Manufacturer Hasbro/Avalon Hill
Year 2004
Designer Bruce Glassco, Rob Daviau
Betrayal at House on the Hill Box

Betrayal at House on the Hill


A group of people find themselves trapped in a haunted house. One of them holds a terrible secret.

Background

Long ago, there was a game called Chill: Black Morn Manor, in which players explored a haunted house, placed down tiles that built the house, and had to deal with one player who was working for the evil master of the house. That pretty much describes this latest offering from Avalon Hill, with the exception being in Betrayal at House on the Hill, no one knows who the bad guy is until the game has been going on for a while.

Jump to my opinions

The Gameplay

The game begins with each player choosing one of 12 characters, and placing the figure representing this person in the entrance hall of the house. Each character has differing abilities, broken down into four categories: Speed, Might, Sanity and Knowledge. Speed determines how far a character can move each turn, might determines strength and fighting ability, sanity represents sanity, and knowledge represents how smart the character is. Of these, speed is the most used ability, as most characters move every turn. The others are used less often.  A tile is placed for the Upper Landing and one is placed for the Basement Landing. The former is reachable from the staircase that is visible from the entrance hall space. How one gets into the basement is unknown...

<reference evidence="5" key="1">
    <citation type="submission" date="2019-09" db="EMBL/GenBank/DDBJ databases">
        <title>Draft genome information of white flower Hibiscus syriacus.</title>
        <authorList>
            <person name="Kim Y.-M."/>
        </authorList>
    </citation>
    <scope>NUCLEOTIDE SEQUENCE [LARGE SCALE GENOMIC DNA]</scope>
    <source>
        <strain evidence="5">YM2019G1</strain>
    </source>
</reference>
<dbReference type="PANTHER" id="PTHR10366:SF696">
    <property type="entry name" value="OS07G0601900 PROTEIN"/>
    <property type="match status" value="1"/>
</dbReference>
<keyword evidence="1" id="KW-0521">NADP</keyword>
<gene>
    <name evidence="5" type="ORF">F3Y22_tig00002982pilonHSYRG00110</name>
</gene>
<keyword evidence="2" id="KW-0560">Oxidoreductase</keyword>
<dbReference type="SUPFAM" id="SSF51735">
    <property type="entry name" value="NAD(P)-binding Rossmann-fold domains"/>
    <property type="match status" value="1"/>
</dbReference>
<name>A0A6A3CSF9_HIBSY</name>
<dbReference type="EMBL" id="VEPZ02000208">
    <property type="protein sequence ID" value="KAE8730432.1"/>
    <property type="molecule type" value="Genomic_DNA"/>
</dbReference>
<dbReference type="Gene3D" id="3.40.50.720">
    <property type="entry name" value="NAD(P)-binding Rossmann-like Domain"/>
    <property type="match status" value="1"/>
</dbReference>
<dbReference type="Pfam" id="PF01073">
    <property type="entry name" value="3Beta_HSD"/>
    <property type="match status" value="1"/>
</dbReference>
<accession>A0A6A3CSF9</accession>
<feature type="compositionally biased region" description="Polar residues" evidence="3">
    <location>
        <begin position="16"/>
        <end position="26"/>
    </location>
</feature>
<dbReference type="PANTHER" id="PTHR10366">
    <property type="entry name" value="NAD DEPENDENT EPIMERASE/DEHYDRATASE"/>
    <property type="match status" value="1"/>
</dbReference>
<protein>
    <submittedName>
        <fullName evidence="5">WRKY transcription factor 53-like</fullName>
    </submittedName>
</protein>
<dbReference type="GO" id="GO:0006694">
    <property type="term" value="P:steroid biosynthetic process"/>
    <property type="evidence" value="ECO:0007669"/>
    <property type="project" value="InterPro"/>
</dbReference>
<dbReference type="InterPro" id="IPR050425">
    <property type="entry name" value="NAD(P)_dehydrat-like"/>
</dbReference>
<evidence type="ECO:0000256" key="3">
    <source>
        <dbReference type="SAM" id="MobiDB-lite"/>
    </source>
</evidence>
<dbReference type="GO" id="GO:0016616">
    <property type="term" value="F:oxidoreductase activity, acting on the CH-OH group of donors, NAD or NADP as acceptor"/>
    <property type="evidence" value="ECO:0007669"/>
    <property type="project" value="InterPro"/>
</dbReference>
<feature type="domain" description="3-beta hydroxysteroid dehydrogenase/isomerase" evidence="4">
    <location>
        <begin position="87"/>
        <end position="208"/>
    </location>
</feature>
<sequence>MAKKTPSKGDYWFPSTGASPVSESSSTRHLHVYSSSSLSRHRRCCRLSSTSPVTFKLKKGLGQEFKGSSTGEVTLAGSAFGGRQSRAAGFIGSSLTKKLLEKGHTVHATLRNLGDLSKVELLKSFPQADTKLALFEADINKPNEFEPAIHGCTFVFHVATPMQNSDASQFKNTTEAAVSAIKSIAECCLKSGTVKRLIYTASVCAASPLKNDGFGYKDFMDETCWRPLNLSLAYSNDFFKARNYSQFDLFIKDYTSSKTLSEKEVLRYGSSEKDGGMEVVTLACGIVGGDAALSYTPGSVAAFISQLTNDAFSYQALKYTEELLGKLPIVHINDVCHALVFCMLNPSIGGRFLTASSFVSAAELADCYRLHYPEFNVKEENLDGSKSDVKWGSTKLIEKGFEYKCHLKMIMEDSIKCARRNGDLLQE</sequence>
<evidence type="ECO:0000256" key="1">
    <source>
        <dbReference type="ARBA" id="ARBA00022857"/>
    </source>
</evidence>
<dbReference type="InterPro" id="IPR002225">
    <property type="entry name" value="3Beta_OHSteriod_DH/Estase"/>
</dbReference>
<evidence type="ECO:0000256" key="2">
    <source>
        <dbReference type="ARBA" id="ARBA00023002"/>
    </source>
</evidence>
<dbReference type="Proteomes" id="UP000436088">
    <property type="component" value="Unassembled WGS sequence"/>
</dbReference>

On a player's turn, the player moves their character through the house, spending one point of speed for each room entered. If the explorer goes through a door beyond which there is currently no room, a new room tile is drawn. The room tiles are kept in a large stack, and on the back of each tile there is a marking that shows what floor of the house the tile can be placed on, (Upper, Ground or Basement). The stack is gone through until a tile that matches the floor being explored on is reached, and it is revealed, and placed into position. Now many of the rooms have special rules and/or conditions that apply to them, and many contain a symbol representing either an Omen, an Event, or an Item or Items. Items are stuff you find in the house, that add to the abilities of the explorer, (Revolver, Medical Kit, Toy Monkey, etc.). Events are weird, creepy and bizarre happenings that occur. All have interesting flavor text, and generally require an explorer or explorers to make trait rolls, (Speed, Might, Sanity and Knowledge). When a character makes a trait roll, they roll a number of dice equal to the current trait value shown on their character card. The dice are special, containing either 0, 1, or 2 pips. The number rolled is then cross-referenced against the card, and good or bad things happen. Generally this involves gaining or losing a point of the trait being rolled for. These gains and losses are recorded by moving a small plastic clip up or down on the character card. Each trait has a sequence of numbers, and these are not necessarily in a perfect order, (2,3,4,4,4,5,5,5,6,6,6,7 would be a typical sequence). So gaining or losing a point might result in no change to the number of dice the character would roll, or it could make it go up or down by more than a single die value. This is kind of a nifty feature, and gives some decision making as to how to take gains and losses, (when you have a choice of traits to increase/decrease).